Fabian Cancellara won his third Tour of Flanders, and second in a row, in a four-up sprint to the line following 259km of racing from Bruges to Oudenaarde on Sunday.
The Swiss powerhouse from the Trek team beat Belgians Greg Van Avermaet (BMC), Sep Vanmarcke (Belkin) and Stijn Vandenburgh (Omega Pharma) in a tense sprint following some nervous jockeying in the final kilometre.
Cancellara, known as Spartacus in cycling circles, joined five other riders in winning a record three Tours of Flanders.
"I still don't know how I really managed all this. Maybe on television it looks like I was playing, but I was just trying to go with these four riders to the finish line and go man against man." the 33-year-old said.
"I knew I had one card to play: I never attacked, I was mostly on defence, that's why I said 'go with them to the finish and give everything you have'.
"To win in a sprint after the way I won last year (going solo) is really special."
After six hours 15 minutes of thrilling racing, Cancellara proved not only the strongest, but the master tactician.
First and foremost, just staying on the bike had proved a challenge in itself in a race marred by numerous crashes.
The worst of which saw a 65-year-old female spectator suffer life-threatening injuries, according to Belgian police, after being knocked over by Belgian rider Johan Vansummeran, who was also taken to hospital with suspected facial fractures.
- Numerical advantage -
Even the favourites were going down as twice-former winner Stijn Devolder's chances were scuppered by two crashes, 110km and 53km from the end.
That second crash, just before the first ascent of the Paterberg, contributed to a major split in the peloton, which was reduced to about 30 riders.
Although a few others got back in touch, an attack from Norwegian Edvald Boasson Hagen, Belgian Dries Devenyns and Vandenburgh eventually saw a lead group reduced to 13 riders, including four from Omega Pharma.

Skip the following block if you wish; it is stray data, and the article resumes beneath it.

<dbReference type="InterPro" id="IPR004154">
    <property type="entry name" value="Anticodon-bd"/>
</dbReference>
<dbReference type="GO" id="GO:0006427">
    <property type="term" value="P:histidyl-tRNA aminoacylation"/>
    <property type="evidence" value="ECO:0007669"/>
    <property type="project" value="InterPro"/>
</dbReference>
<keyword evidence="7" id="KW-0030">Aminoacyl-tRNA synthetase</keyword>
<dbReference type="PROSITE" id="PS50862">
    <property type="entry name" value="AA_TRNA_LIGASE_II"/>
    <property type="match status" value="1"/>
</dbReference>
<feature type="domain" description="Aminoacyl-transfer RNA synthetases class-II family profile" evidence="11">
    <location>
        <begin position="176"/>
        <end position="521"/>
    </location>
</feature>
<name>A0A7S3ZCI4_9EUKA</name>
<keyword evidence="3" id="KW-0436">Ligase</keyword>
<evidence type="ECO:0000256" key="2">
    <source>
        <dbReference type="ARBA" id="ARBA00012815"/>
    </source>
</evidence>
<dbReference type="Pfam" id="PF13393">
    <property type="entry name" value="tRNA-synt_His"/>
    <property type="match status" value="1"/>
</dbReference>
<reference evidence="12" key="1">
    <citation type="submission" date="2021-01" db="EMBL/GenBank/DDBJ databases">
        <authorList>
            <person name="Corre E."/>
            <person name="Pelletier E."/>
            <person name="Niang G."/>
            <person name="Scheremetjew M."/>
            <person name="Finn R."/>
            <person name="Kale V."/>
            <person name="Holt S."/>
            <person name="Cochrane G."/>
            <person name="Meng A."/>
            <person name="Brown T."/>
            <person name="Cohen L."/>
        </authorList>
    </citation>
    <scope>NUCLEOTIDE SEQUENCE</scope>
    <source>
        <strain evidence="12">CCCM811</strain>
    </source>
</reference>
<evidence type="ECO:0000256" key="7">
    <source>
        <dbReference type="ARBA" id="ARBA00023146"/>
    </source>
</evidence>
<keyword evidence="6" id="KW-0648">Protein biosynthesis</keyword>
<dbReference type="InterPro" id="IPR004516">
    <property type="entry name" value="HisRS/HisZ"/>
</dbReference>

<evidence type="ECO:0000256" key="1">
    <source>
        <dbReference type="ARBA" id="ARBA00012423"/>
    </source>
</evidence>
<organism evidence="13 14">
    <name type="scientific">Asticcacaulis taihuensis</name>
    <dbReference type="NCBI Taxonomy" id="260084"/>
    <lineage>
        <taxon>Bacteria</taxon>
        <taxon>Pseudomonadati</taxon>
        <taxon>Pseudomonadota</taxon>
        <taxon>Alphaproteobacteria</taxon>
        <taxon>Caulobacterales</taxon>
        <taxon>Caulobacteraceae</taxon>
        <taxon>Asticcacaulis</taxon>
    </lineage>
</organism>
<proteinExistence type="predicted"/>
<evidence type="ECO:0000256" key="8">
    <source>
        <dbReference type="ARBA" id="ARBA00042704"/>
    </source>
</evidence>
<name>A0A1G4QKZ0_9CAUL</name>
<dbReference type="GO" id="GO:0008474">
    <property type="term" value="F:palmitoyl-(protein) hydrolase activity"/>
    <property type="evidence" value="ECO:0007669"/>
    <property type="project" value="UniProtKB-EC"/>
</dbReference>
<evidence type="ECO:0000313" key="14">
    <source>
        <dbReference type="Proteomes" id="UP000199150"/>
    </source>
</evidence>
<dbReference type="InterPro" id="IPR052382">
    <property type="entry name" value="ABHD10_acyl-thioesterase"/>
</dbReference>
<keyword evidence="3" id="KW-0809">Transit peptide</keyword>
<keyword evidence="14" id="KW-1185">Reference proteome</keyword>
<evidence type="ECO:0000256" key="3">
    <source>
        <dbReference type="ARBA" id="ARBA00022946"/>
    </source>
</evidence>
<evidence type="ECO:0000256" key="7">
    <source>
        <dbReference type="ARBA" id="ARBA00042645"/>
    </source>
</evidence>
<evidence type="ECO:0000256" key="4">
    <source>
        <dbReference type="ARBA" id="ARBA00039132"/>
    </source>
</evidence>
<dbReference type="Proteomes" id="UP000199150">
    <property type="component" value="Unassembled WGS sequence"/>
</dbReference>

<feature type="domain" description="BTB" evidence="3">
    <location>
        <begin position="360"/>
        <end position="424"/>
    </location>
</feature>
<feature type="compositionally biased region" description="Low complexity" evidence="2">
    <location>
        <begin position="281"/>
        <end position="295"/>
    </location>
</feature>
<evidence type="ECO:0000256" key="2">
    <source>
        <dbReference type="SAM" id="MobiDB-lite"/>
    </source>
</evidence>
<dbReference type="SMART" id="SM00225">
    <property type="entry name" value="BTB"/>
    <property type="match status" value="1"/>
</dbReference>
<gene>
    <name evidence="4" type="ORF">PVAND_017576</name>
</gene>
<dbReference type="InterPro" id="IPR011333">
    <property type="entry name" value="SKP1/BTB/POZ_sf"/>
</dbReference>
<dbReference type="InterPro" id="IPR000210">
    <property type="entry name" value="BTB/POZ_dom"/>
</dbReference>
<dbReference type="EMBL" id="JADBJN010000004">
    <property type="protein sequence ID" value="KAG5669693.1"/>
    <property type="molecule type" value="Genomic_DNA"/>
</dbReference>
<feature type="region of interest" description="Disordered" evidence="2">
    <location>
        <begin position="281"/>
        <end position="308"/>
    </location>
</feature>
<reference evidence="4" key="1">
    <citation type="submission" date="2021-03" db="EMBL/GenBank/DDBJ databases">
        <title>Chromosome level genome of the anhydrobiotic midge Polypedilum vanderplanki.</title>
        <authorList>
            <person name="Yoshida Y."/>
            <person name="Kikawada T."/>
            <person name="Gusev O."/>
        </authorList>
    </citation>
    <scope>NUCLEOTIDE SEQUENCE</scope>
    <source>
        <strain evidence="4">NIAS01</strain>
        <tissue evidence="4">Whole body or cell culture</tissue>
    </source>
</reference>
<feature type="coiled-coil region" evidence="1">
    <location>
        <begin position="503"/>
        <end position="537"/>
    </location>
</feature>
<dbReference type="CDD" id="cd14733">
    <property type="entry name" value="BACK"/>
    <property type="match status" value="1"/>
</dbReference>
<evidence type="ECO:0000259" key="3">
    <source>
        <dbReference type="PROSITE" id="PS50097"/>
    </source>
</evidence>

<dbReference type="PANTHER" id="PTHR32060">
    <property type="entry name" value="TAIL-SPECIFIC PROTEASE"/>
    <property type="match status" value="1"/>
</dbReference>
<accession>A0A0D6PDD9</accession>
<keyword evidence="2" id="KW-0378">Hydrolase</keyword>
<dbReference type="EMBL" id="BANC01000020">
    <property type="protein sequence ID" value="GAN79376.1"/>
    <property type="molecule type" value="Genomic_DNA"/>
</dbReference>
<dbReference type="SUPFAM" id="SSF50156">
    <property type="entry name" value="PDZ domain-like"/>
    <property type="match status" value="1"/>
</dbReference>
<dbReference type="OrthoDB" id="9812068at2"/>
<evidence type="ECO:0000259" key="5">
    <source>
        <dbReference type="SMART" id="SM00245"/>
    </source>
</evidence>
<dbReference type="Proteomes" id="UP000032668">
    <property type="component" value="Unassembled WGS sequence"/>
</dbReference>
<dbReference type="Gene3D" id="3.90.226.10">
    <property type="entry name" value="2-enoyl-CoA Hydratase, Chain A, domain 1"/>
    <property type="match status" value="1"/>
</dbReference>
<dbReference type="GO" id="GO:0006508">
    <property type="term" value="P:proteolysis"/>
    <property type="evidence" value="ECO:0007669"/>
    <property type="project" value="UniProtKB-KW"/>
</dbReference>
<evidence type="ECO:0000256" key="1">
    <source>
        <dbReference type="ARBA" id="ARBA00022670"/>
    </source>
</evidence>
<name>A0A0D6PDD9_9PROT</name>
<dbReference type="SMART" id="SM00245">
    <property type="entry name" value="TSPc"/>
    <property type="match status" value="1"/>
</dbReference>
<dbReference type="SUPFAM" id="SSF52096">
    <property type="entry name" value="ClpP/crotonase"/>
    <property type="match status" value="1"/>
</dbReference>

But they couldn't exploit that numerical advantage despite Vandenburgh spending most of the last 38km as part of one lead group or another.
Van Avermaet had made an attack 31km from home with Vandenburgh, who was working as a foil for three-time winner Tom Boonen, covering the move.
"I can be happy with my ride but not the result," said Van Avermaet.
"I believe I rode the perfect race. I really thought I could win because I attacked in the best moment."
Vandenburgh gave Van Avermaet no help but their break lasted until the final difficulty of the race, the thigh-busting second ascent of the Paterberg climb 12km from the end.
At that point Van Avermaet dropped his compatriot but by then, Cancellara and Vanmarcke were closing in.
Cancellara had made his move 5km earlier as he attacked the chase group on the third ascension of the tough Oude Kwaremont.
That chase group had been a minute behind the two leaders but Cancellara's attack, which was followed only by Vanmarcke, proved devastating and quickly ate into the two leaders' gap.
"I tried to do something on Kwaremont and see how it goes," said Cancellara.
"I moved up with Sep to the two riders on the front."
Van Avermaets held on ahead of the trio behind for a few more kilometres but he was reeled in with 7km left.
Vandenburgh still refused to help the other escapees but Cancellara bided his time and when it came down to a game of cat and mouse inside the final few hundred metres, he was the one who took the initiative and used his strength to attack at just the right moment and make it stick.
Boonen came home in seventh place, just ahead of Britain's Geraint Thomas, whose illustrious Sky teammate and compatriot Bradley Wiggins was 32nd, 1min 43sec down.
"I've got to be realistic, I came up short. I felt good but it wasn't enough. I've got one week to rediscover confidence and strength," said Boonen, who has also won Paris-Roubaix four times.